Culture: Munch - a Life in Pictures; Chiefly Famous for His Painting the Scream, Edvard Munch Was a Long-Lived and Prolific Artist Whose Later Work Is Little Known in Britain, Writes Terry Grimley

The Birmingham Post (England), October 3, 2005 | Go to article overview

Culture: Munch - a Life in Pictures; Chiefly Famous for His Painting the Scream, Edvard Munch Was a Long-Lived and Prolific Artist Whose Later Work Is Little Known in Britain, Writes Terry Grimley


Byline: Terry Grimley

The Norwegian painter Edvard Munch is one of those artists whose work has never been widely dispersed: if you want to see it in depth, you usually need to go to Oslo.

But for the next two months a significant part of the collections of the city's Munch Museum can be found much closer to home, at the Royal Acdemy in London, in Munch by Himself, a major exhibition devoted to the artist's self-portraits.

Though Munch rivals Van Gogh as one of late 19th century art's great depressives, this did not result in his premature death. Born in 1863, he died at the age of 80 in 1944, when Norway was under German occupation. The Nazis had cleansed German museums of Munch's "degenerate" art before the war.

Throughout his working life Munch regularly treated himself as a subject, creating a long series of self-interrogating works in the Rembrandt tradition. The earliest painting in the RA show is from1882, the latest, imprecisely dated, from 1940-44.

In fact, so comprehensive a picture do these works build up of Munch's career that it is possible to forget that it is a themed show and that other aspects of his work are excluded, like the seminal Sick Child works, portraits of others and landscapes (one of which is included because it features the painter's shadow).

For connoisseurs of circa-1900 erotic morbidity, the show is unmissable. After three art-studenty but by no means uninteresting portraits from the 1880s we are plunged straight into the troubled world of Munch's uneasy sexual relationships, culminating in such astonishing images as the Madonna, a haloed femme fatale framed by a decorative border of wriggling sperm.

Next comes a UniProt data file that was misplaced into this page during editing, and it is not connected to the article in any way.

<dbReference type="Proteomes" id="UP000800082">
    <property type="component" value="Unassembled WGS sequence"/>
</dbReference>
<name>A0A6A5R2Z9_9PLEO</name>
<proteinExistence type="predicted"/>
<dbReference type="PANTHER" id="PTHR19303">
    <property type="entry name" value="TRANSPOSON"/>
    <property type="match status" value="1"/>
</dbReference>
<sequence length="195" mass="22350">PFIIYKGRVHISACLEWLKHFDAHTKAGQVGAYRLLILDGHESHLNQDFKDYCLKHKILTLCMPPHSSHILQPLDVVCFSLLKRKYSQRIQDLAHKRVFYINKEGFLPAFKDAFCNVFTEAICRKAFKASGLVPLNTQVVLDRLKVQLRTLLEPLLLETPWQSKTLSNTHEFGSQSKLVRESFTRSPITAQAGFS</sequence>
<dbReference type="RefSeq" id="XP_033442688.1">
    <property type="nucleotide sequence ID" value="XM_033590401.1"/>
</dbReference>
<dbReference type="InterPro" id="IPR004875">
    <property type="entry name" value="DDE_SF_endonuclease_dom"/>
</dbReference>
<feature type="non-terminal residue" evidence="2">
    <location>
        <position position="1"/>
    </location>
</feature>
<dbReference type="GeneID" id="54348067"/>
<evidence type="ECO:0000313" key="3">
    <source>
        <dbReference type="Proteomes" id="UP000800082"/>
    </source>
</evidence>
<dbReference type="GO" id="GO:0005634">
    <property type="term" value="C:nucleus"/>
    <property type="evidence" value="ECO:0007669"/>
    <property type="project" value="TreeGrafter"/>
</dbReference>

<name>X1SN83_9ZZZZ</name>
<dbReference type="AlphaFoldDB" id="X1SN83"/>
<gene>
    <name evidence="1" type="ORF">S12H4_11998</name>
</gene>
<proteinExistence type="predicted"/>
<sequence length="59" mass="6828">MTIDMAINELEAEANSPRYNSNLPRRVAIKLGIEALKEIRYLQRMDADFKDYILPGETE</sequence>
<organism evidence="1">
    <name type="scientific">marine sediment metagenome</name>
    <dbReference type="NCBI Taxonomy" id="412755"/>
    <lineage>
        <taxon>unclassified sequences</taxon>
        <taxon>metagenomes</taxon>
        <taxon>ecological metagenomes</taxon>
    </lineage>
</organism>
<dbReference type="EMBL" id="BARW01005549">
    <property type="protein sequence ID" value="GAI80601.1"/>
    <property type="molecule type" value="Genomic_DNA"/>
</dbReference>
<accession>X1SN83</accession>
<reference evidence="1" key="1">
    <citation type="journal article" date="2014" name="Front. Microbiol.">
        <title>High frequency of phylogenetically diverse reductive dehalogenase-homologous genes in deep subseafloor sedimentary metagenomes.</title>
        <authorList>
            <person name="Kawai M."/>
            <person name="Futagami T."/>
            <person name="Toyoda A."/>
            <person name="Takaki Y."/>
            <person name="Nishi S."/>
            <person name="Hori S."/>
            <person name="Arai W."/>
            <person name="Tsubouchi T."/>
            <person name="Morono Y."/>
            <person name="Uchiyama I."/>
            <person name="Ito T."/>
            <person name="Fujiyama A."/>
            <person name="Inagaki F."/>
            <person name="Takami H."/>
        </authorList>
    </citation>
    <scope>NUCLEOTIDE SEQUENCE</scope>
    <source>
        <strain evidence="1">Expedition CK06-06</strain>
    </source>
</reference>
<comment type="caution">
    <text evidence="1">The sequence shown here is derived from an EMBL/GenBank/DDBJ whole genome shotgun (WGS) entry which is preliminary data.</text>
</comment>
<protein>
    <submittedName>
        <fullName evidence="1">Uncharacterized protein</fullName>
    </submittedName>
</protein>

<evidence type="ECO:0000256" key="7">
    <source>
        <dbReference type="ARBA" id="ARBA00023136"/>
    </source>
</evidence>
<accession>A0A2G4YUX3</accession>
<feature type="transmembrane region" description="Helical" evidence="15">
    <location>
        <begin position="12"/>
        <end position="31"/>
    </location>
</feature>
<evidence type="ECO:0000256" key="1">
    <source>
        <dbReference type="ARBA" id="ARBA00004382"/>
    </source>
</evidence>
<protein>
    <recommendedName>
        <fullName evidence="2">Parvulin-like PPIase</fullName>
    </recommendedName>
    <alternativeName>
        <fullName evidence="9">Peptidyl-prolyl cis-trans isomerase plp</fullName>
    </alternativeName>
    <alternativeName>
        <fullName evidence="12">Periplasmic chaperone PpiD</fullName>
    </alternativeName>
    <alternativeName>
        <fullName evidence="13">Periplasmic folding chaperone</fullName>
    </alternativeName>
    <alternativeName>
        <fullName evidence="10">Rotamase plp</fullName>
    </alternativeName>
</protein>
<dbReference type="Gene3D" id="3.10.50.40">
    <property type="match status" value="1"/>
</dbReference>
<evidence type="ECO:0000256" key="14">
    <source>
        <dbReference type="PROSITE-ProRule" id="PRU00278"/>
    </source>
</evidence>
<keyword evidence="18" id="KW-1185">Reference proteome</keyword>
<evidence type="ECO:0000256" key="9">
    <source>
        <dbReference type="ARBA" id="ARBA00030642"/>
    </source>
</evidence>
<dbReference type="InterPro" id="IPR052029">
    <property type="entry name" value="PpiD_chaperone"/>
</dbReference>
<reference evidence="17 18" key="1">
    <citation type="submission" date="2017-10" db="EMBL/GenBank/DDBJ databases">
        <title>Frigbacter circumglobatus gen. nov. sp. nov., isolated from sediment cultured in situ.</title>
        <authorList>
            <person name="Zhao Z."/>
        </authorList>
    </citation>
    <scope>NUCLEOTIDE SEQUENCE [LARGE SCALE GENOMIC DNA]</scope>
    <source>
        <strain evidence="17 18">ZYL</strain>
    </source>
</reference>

Images like this, contemporary with the famous The Scream (an early version of this places it in the line of self-portraits) establish a linkage of sex-birth-death, relentless and indifferent, which drains man of his free will - an idea made explicit in Vampire, in which a woman sinks her teeth into a helpless man's neck. Having devised his images Munch treated them as archetypes, working them over and over in paintings, drawings and prints.

Clearly Munch's relationships with women were not easy. But then much of this comes with the intellectual spirit of the age, giving a more artistically advanced expression to images taken more or less ready-made from the cabinet of horrors which is European Symbolism, a movement still scarcely visible in this country. The Self Portrait with Cigarette, painted in 1895 when Munch was living in Berlin, suggests the possible influence of the German Symbolist Franz von Stuck.

There is an interesting suggestion that to some extent Munch's paranoid attitude came secondhand from his friend, the playwright August Strindberg. But if so it was certainly fuelled at first hand by his stormy relationship with Tulla Larsen, the daughter of a wealthy wine merchant who pursued him around Europe. …

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